So far, however, the kind of massive hacking-and-leaking operation that took the law-enforcement and intelligence communities by surprise in 2016 has not materialized. And, overall, the preparation and response to irregularities in the run-up to the midterms has been reassuring, experts say.
Robert Johnston, the cybersecurity expert who was the first outside investigator to uncover the extent of Russia’s hacks into the DNC during the 2016 election, said that while he believes there’s been an uptick this year in the number of attacks on voter-registration databases and election infrastructure, it would be “disingenuous” to say that it’s “business as usual” on an institutional level in terms of protecting against and responding to these attacks. “There’s still a long way to go,” he said. “But when you have the government providing this much money to the states, the DOJ pumping out indictments against anyone who hacks our election, and our intelligence agencies intimidating people overseas who aren’t acting in our best interests, it becomes clear that we’re on the right track.” (The NSA has reportedly begun sending messages directly to Russian hackers, reminding them that they are being watched.)
Those seeking to sow disinformation and wage information warfare, meanwhile, continue to prey upon social-media users, despite their increased awareness of organized foreign-influence operations.
The Justice Department has already charged a Russian national with interfering in the midterms: Elena Khusyaynova, 44, who allegedly managed the finances of an election-interference campaign run out of the Internet Research Agency in St. Petersburg, code-named Project Lakhta. The troll factory’s budget for the project, which Khusyaynova allegedly controlled, exceeded 73 million Russian rubles—or roughly $1.2 million—a month. The budget grew almost monthly between January and June 2018 as the Russian trolls targeted the midterms, according to the DOJ’s criminal complaint.
Russia’s brazen interference in 2016 has also heightened awareness among social-media companies, which have been either proactive or cooperative in shutting down nefarious actors.
Facebook—which did not discover until late 2017 that the Russians had purchased hundreds of political ads that were seen by approximately 10 million users in 2016—revealed over the summer that it shut down Russian and Iranian accounts that were waging political-influence campaigns to sway the midterms, and set up a “war room” where a team will monitor fake news and disinformation on Election Day. The Democratic Congressional Campaign Committee, meanwhile, successfully encouraged Twitter to delete more than 10,000 “bot” accounts that were posing as Democrats while discouraging people from voting in Tuesday’s midterms.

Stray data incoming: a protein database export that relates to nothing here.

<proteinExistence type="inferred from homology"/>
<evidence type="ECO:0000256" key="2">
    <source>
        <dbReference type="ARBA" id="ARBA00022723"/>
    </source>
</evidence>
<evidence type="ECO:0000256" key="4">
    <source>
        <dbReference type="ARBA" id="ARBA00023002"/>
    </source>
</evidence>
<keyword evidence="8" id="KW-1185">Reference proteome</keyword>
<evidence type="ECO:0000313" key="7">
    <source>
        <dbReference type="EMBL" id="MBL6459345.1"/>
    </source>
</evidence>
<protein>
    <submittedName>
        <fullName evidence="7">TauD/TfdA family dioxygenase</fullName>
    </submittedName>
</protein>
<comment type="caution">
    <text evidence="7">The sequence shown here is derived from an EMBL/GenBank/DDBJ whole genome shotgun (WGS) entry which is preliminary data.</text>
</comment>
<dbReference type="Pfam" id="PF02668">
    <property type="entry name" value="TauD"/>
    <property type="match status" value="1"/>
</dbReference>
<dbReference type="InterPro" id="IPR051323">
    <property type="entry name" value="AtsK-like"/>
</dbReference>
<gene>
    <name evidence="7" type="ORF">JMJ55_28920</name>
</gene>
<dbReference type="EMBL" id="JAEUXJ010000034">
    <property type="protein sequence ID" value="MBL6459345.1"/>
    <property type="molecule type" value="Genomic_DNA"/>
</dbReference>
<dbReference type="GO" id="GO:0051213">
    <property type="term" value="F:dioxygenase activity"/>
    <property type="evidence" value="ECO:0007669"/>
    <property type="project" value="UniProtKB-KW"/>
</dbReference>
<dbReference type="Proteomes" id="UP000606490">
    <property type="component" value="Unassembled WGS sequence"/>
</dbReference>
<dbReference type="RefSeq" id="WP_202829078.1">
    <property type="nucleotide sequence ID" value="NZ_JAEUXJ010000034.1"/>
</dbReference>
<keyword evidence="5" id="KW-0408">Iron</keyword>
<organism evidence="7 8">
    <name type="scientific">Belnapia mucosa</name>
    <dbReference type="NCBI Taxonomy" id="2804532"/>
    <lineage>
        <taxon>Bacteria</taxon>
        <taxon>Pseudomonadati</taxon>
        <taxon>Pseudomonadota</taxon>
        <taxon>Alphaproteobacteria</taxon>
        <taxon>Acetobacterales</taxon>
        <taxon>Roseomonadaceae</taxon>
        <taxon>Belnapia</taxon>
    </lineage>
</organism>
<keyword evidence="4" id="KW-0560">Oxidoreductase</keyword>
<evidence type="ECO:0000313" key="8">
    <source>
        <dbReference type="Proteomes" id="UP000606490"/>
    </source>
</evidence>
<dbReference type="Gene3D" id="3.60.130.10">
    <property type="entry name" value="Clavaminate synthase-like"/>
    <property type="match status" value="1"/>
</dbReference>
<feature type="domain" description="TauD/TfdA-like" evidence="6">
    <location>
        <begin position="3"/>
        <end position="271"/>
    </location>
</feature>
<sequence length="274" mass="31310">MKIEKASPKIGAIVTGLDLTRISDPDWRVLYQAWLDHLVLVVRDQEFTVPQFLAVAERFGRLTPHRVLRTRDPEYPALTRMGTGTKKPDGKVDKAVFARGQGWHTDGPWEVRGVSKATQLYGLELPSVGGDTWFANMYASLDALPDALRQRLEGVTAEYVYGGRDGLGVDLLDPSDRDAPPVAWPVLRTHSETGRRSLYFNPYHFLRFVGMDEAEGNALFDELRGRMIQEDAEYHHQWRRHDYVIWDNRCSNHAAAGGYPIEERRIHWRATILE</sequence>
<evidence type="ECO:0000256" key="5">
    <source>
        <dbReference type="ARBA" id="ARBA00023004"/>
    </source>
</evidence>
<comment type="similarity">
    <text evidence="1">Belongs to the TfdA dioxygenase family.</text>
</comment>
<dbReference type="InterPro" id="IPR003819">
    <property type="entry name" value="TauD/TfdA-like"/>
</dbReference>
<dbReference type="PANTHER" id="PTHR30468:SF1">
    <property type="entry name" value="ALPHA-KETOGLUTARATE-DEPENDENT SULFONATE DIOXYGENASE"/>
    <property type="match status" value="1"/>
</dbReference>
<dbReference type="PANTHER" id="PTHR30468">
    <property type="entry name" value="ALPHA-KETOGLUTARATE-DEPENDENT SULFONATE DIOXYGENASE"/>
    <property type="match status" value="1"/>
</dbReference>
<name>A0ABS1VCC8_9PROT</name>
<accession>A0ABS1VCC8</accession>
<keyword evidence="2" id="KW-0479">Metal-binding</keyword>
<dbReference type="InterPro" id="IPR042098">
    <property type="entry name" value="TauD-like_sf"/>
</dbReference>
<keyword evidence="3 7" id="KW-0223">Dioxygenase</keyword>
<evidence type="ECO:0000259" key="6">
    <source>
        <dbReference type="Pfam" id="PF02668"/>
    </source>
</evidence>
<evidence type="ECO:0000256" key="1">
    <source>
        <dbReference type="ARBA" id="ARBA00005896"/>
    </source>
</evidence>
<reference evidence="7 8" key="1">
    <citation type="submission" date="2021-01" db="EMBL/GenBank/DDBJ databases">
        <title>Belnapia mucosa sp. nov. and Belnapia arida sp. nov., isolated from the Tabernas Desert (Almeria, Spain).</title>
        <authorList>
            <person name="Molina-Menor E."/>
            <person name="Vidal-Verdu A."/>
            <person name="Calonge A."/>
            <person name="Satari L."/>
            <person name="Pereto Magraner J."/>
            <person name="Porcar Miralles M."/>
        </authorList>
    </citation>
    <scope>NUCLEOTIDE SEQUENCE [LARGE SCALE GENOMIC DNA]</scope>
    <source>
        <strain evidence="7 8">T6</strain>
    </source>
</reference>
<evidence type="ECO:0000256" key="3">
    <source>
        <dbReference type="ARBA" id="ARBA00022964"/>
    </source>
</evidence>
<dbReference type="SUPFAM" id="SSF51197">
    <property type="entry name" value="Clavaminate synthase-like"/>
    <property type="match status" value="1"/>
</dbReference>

Experts broadly agree that the disinformation campaign leading up to the midterms has been more muted than in 2016. “We’re seeing activity in the U.S., but we’re seeing it at levels less than we saw in 2016,” Tom Burt, the vice president for customer security and trust at Microsoft, told The New York Times this month. The Russian trolls that are still active have largely focused on Europe, where they’ve sought to deflect blame away from Russia for the poisoning of former Russian spy Sergei Skripal and his daughter, said Clint Watts, a senior fellow at the Center for Cyber and Homeland Security at George Washington University and a Foreign Policy Research Institute fellow. “You only have so many English-language operators,” Watts said. Johnston agreed, noting that Russia’s attention has turned toward fueling division in Europe and Ukraine, which has been a battleground for disinformation and propaganda since at least 2014, when Russia invaded eastern Ukraine and annexed Crimea.